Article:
"The Kazakh society and establishment regard the future development of equal and pragmatic interaction as a firm guarantee of the stable and successful development of both Kazakhstan and Central Asia in general," he added.
Yet the cultural and humanitarian ties are just part of the relationship between China and Kazakhstan, which also includes economic, trade and political connections that have been blossoming since the two countries established diplomatic ties in 1992.
Kazakhstan is now China's biggest trading partner in Central Asia. The volume of trade between China and Kazakhstan reached $8.3 billion last year. The figure was $370 million in 1992.
The amount of trade between two countries, the ambassador said, is a crucial parameter of bilateral economic cooperation.
The two countries have vowed to make concerted efforts to push the annual volume of bilateral trade to $15 billion by 2015, according to a joint communiqu signed this year during a visit by President Hu Jintao to Kazakhstan in August.
"It's really satisfying that this year Kazakhstan and China will surpass the important psychological milestone of $10 billion worth of bilateral trade," the ambassador said.
Given the brisk expansion of trade in recent years, the two countries could hit their target well ahead of time, possibly by 2010.
Energy cooperation, the ambassador said, is a major part of Sino-Kazakh trade and economic cooperation.
The first stage of the multi-billion-yuan Kazakhstan-China oil pipeline was completed in 2005, and the two countries have agreed to construct a second stage, which will connect China to oil deposits in the Caspian region, the ambassador said.
The net annual output of oil produced by Chinese companies in Kazakhstan, such as Sinopec and CNPC, exceeds 13 million tons, he said.
"For Kazakhstan, the dynamic development of energy cooperation with China is of great importance as it fully corresponds to our desire to diversify export routes for our hydrocarbons," the ambassador said.
However, he said that though the two countries' bilateral economic cooperation is not balanced, they are aware of the problem and have decided to improve the situation.
The two countries have vowed to balance imports and exports and agreed to continue the transition from implementing large-scale oil and gas projects to conducting major cooperation in non-resource fields, according to the communiqu signed in August.
On the political front, "Kazakhstan and China have established very confidential and efficient cooperation in all spheres," the ambassador said.
China has given many security guarantees to Kazakhstan: for not possessing nuclear weapons in 1995; upon the settlement of borders in 1999; an agreement on the use and protection of trans-border rivers in 2001.
Beyond the bilateral framework, Kazakhstan and China have also developed strategic cooperation through various regional and global structures, Adyrbekov said.
The Shanghai Cooperation Organization (SCO) is one of them, he said.
"Kazakhstan fully supports the main purpose of the SCO," the ambassador said. With regard to its external relations, the SCO is not an exclusive block and is not directed against any other country, region or organization.
"We attach great importance to the SCO and regard cooperation within the organization as a milestone priority of our foreign policy," the Kazakh ambassador said.
Kazakhstan seeks diversification of routes for energy supplies – President Nazarbayev
Astana is committed to diversifying energy export routes and counts on EU's assistance in this respect, Kazakh President Nursultan Nazarbayev said, according to Interfax-Kazakhstan news agency’s article.
"Attention should be focused on diversification and securing stable routes for future energy supplies to foreign markets. We will stick to the principle of pursuing multi-vector policy in this regard," President Nazarbayev said at the international conference ‘Kazakhstan-2030: First Decade Results and Prospects' in Astana on Friday.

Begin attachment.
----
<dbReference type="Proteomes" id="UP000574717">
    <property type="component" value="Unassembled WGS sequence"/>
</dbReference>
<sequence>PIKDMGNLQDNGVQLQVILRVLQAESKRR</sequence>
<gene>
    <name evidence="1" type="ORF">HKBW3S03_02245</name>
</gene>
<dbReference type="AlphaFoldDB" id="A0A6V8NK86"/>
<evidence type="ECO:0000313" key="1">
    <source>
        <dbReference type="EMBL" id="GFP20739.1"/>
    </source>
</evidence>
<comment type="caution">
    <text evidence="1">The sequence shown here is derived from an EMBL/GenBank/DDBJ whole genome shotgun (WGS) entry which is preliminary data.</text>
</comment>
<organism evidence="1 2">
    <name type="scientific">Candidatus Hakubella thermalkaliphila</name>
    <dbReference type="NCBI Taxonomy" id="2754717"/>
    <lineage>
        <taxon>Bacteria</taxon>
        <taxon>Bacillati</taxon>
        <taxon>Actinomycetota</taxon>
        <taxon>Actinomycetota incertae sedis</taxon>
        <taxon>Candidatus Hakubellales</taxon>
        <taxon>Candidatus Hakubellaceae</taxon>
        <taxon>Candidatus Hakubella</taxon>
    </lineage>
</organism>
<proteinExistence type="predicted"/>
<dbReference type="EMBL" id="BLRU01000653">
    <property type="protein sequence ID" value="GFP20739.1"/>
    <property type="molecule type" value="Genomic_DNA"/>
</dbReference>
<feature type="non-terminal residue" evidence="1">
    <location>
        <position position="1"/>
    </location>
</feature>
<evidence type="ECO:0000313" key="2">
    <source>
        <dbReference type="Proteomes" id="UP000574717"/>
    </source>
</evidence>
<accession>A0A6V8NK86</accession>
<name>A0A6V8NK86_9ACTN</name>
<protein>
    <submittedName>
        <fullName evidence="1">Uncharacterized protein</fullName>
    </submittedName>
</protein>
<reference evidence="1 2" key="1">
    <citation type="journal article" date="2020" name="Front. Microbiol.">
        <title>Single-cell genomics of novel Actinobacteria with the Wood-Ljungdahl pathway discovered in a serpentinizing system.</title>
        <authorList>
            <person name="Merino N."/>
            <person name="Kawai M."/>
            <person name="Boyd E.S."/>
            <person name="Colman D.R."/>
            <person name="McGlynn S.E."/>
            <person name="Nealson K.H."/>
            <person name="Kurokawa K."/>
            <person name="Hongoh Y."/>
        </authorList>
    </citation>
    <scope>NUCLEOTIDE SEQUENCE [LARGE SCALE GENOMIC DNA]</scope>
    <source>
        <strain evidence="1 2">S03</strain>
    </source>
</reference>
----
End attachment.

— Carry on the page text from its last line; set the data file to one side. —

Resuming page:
Kazakhstan "is aware of its responsibility for providing global energy balance and security in the world. We will rank among top ten hydrocarbon exporters by 2017, and this will determine Kazakhstan's economic role in the dynamically changing global economic system in the 21st century to a large extent. We count on close cooperation with the European Union in this respect," President Nazarbayev stressed.
Kazakhstan should however “provide faster growth of oil and gas advanced processing industries in order to secure swift access to markets with high added value," he warned.
Much to explore and tap in Kazakhstan
By Danny Yap, The Star Online, Malaysia, October 15, 2007
Malaysians probably know Kazakhstan as a place near the Russian border or that it was where the first Malaysian astronaut (Dr Sheikh Muszaphar Shukor) was launched into space recently.
But Kazakhstan has much more to offer, especially to local companies wanting to expand their businesses beyond local shores.
Kazakhstan is one of the fastest growing economies in the world – besides China, India, and Vietnam – with an average gross domestic product (GDP) growth of 9.4% per annum for the past five years.
The republic is rich in oil and gas (O&G) and minerals and has the third or fourth largest O&G reserves in the world, which is why many established O&G companies such as Murphy and Shell have set their operations there for deep-sea O&G explorations.
Claiming its independence in the early 1990s and with the discovery of huge oil reserves in the Caspian Sea, Kazakhstan's open economy attracted large amounts of foreign investment totalling US$50bil, of which over half were invested for the extraction of O&G.
With global demand for crude oil generally on the up-trend and oil prices soaring above US$80 per barrel of late, the prospect of deep-sea O&G exploration in Kazakhstan has become very attractive and commercially viable.
While O&G remains a strong contributor to GDP (over 70%), Kazakhstan also has an abundance of natural resources.
However, the Kazakhstan government is not resting on its laurels and has a comprehensive plan to create sustainable growth in seven sectors – agriculture, manufacturing, industrial, social, cultural, tourism and city building and infrastructure – until 2015.
In city building for instance, Astana's (Kazakhstan's administrative capital) master plan reveals a gross development value of US$13bil (RM45.5bil) covering 71,000 hectares.
A senior analyst from TA Securities said: “The master plan development of Astana alone is about 15 times the size of Malaysia’s Putrajaya township.”